Growing kids is easy. You can get a child to full physical
maturity without much effort. All you have to do is maintenance.
Feed her, cloth her, take her to the doctor when she is sick and
you will grow a child. (Of course, I am not talking about raising
a godly child, just growing one to physical maturity).
Regrettably, many people believe that growing a church is just
like growing a child. Many Christians think all you have to do to
grow a church is feed it (hire a good preacher), clothe it (build
a nice building) and take it to the doctor when it is sick (put
out fires when emergencies come up). Here is the real truth—the
maintenance mentality does not grow churches. It kills them.
Growing churches takes a completely different mindset. It takes a
growth mentality. If this church is to grow, we must remove the
maintenance mentality and grow in our growth mentality.
A maintenance mentality relies on us. A growth mentality
relies on God.
Paul explained how church growth works in I
Corinthians 3:6-7. It is true that we work, but God causes the
growth. We must recognize that as the basis for any possible
progress we can ever have. The maintenance mentality, however,
just thinks about the work we need to do and spends most of its
time being overwhelmed because there is so much.
Corinthians 5:7, “We walk by faith, not by sight.”
Maintenance churches work on sight. Growth churches work on faith,
believing the Lord. Allow me to illustrate. Maintenance churches
struggle with discipline. All they can see is people leaving,
which they will do, when they start disciplining wayward members.
Growth churches just trust God that the way to have a strong
growing church is to discipline as he has said.
Can you imagine what the congregation would look like if we
walked by faith instead of by sight? If our number one deciding
factor for anything we did was simply, can we tell through God’s
word that what we are doing is what God would want? Then, whether
we see the finances, whether we see the resources, whether we see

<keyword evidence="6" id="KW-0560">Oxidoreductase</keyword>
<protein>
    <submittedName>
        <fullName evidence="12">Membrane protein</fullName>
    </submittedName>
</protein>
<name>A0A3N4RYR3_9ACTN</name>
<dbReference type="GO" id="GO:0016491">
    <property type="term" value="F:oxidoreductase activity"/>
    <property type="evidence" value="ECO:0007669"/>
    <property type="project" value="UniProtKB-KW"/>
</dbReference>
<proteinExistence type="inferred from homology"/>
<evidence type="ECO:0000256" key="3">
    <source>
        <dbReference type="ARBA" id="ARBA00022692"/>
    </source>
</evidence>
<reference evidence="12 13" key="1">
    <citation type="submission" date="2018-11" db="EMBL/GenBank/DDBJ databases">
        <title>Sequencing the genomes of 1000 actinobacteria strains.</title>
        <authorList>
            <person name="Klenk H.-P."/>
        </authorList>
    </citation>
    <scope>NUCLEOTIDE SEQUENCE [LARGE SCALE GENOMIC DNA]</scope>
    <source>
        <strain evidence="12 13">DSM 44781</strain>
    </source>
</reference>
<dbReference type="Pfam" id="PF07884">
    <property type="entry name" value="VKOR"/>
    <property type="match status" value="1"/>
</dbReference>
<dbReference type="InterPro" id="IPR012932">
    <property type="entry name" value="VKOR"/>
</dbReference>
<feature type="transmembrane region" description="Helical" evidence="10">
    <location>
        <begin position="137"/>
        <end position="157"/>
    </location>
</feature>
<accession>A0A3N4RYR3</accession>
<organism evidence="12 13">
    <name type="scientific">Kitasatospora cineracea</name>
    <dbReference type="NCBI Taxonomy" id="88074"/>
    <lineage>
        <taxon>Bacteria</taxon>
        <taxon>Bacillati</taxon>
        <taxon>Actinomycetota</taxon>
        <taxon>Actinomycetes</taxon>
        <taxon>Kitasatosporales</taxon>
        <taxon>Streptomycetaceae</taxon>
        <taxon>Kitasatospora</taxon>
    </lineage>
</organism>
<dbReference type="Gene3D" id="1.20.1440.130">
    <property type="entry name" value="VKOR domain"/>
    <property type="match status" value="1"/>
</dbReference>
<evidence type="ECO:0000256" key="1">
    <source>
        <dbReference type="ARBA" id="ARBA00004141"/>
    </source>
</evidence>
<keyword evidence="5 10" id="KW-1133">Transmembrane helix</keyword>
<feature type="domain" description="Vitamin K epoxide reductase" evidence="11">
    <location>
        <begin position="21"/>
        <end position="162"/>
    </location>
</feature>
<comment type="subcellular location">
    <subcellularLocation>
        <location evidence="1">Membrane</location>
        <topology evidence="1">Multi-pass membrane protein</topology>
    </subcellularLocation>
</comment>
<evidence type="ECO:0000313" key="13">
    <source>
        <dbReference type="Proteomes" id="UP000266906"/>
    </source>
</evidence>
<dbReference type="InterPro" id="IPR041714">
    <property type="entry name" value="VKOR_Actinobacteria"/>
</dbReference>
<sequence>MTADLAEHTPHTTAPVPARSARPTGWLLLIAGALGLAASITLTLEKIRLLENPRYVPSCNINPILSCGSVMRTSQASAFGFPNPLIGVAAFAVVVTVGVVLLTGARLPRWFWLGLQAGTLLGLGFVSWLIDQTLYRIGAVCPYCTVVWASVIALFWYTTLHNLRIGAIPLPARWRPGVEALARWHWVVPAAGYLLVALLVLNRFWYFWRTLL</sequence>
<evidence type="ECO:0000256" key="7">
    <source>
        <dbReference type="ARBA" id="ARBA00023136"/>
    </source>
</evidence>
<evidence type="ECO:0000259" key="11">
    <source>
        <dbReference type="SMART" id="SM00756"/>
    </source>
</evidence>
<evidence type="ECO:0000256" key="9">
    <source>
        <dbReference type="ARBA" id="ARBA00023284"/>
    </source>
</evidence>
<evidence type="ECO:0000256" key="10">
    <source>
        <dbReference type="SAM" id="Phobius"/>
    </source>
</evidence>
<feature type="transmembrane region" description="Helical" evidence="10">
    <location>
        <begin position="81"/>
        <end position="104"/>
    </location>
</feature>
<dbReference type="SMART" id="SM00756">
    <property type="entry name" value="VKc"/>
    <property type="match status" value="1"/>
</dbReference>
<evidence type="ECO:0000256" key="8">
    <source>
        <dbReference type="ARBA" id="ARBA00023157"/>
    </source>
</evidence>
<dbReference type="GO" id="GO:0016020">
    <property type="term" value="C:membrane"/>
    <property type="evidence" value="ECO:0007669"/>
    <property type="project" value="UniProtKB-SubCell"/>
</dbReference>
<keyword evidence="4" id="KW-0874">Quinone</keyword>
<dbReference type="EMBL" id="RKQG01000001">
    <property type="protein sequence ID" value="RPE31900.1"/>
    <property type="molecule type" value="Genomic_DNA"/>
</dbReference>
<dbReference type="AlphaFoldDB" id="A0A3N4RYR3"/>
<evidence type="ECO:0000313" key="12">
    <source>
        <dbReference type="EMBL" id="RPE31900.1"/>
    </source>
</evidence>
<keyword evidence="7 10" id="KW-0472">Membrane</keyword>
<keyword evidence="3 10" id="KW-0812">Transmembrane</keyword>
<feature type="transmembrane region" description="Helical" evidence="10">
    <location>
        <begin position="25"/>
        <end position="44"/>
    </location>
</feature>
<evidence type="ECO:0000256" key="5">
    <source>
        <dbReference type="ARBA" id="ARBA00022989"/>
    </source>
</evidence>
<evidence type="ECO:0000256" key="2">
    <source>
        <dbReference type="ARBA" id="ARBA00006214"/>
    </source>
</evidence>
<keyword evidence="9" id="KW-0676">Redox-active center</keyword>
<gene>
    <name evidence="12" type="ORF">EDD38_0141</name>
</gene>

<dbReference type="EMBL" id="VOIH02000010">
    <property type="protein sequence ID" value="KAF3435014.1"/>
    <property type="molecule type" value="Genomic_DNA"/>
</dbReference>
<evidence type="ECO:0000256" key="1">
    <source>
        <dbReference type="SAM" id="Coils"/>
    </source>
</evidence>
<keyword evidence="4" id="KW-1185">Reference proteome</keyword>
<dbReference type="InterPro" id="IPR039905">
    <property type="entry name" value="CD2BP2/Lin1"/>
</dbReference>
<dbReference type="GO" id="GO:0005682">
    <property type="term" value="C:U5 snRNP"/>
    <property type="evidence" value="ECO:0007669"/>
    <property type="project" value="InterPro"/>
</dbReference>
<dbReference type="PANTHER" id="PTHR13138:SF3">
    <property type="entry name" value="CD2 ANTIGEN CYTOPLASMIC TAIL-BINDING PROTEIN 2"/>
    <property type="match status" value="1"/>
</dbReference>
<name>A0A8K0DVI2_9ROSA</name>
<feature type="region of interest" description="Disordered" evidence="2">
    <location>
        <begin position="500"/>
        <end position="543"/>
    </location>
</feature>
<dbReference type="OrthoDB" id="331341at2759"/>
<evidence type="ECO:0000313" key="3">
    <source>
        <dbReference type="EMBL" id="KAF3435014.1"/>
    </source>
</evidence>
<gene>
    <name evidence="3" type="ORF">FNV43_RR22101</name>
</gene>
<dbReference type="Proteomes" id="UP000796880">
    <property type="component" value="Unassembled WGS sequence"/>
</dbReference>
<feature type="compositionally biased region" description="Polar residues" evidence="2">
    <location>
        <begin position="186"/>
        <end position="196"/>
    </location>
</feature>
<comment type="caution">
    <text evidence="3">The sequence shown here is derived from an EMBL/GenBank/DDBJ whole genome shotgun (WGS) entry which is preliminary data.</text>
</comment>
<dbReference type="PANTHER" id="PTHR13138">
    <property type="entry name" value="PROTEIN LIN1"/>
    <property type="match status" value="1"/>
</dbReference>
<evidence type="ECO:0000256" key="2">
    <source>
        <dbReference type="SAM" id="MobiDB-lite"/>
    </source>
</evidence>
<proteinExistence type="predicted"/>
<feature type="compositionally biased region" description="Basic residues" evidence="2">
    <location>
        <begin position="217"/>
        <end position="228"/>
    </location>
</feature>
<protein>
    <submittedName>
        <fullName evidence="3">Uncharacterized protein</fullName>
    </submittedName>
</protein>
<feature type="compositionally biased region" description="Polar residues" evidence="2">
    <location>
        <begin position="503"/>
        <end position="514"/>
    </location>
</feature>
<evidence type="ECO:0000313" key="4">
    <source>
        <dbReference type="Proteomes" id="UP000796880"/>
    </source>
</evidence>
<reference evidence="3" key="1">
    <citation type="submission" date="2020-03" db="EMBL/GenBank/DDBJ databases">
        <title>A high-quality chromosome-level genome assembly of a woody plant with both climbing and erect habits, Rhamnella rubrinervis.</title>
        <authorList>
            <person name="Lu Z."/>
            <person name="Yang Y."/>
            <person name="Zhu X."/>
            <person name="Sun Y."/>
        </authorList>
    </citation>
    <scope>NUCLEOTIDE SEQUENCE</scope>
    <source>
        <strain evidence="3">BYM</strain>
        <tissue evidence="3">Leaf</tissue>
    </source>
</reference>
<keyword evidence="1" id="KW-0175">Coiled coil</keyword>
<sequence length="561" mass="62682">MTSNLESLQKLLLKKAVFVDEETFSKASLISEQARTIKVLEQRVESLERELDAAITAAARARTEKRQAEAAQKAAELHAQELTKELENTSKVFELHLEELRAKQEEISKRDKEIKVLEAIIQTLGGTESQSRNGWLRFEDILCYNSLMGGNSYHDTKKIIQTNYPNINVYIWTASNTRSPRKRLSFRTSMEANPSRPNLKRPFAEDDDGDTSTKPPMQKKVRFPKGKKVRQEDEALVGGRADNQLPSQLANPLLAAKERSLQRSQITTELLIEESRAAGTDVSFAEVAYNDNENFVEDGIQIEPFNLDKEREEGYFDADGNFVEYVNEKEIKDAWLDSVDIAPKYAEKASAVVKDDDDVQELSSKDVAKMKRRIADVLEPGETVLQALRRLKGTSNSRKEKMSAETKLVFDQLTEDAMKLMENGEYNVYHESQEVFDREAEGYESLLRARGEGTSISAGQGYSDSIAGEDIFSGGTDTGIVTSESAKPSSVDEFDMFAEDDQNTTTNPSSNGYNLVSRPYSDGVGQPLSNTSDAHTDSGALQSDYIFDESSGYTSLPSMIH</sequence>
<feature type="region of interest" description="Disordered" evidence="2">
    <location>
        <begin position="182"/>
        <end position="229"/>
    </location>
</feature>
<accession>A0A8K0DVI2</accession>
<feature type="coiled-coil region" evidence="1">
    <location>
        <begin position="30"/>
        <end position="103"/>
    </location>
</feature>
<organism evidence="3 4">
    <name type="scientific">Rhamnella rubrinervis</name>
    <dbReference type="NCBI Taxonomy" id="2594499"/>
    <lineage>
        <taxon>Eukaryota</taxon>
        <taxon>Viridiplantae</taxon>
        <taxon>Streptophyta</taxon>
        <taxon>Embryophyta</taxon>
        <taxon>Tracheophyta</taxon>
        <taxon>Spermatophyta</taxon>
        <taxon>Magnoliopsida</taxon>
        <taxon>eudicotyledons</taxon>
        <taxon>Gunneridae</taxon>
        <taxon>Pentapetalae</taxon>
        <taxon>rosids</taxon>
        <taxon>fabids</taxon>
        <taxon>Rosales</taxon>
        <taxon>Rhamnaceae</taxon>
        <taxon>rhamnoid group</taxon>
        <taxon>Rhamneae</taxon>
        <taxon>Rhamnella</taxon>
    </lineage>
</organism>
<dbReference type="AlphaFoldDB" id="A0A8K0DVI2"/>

the workers right now or not, we just do what we know God wants us
to do? Trust God, when we work His work, He will cause the growth.
A maintenance mentality is satisfied. A growth mentality is
Maintainers are satisfied with good enough. They get a
building relatively full, have adequate Bible classes, support
their preacher and have two meetings per year and they are
satisfied. They do not like it when someone comes along and says
there may be a better way. A growth mentality, however, is
constructively discontent. They are not satisfied. They are
convinced the preaching can be better, the worship can be more
reverent, the classes can teach more, the church can do more.
Thus, they constantly look for ways to improve.
Take a look at Laodicea in Revelation
3:17-18, to see a satisfied church gone to seed. They were
comfortable and therefore could not see how much room for
improvement they had. I certainly do not believe we are remotely
like Laodicea. But we must not have the same comfortable mindset
or one day we will be. We must be constructively discontent. We
must be on the constant look out to make everything we do better.
Notice that the discontent is constructive. Growth
mentality is not malcontent. You do not have a growth mentality if
what you are thinking is everything should be done your way to be
right and then constantly griping and complaining about what every
one else does wrong. Constructively discontent means able to see
the good in what is going on, but pushing for better.
A maintenance mentality looks behind. A growth mentality
Maintainers do a lot of reminiscing. They think about the
golden years when old brother so-and-so did the preaching. They
think about the glory days when they used to meet in that nice
building in the other part of town. They think about how
successful what they have always done used to be. A growth
mentality learns from the past, but looks ahead. Jesus encouraged
this kind of mentality in Acts
1:8 when He told the eleven, “You shall be my witnesses both
in Jerusalem, and in all Judea and Samaria, and even to the
remotest part of the earth.” Eleven men were supposed to
accomplish that? They could only do that by looking ahead.
Take a look at Sardis in Revelation
3:1. Sardis was living on a reputation. They were looking at
the glory days in which they were alive. But when John wrote them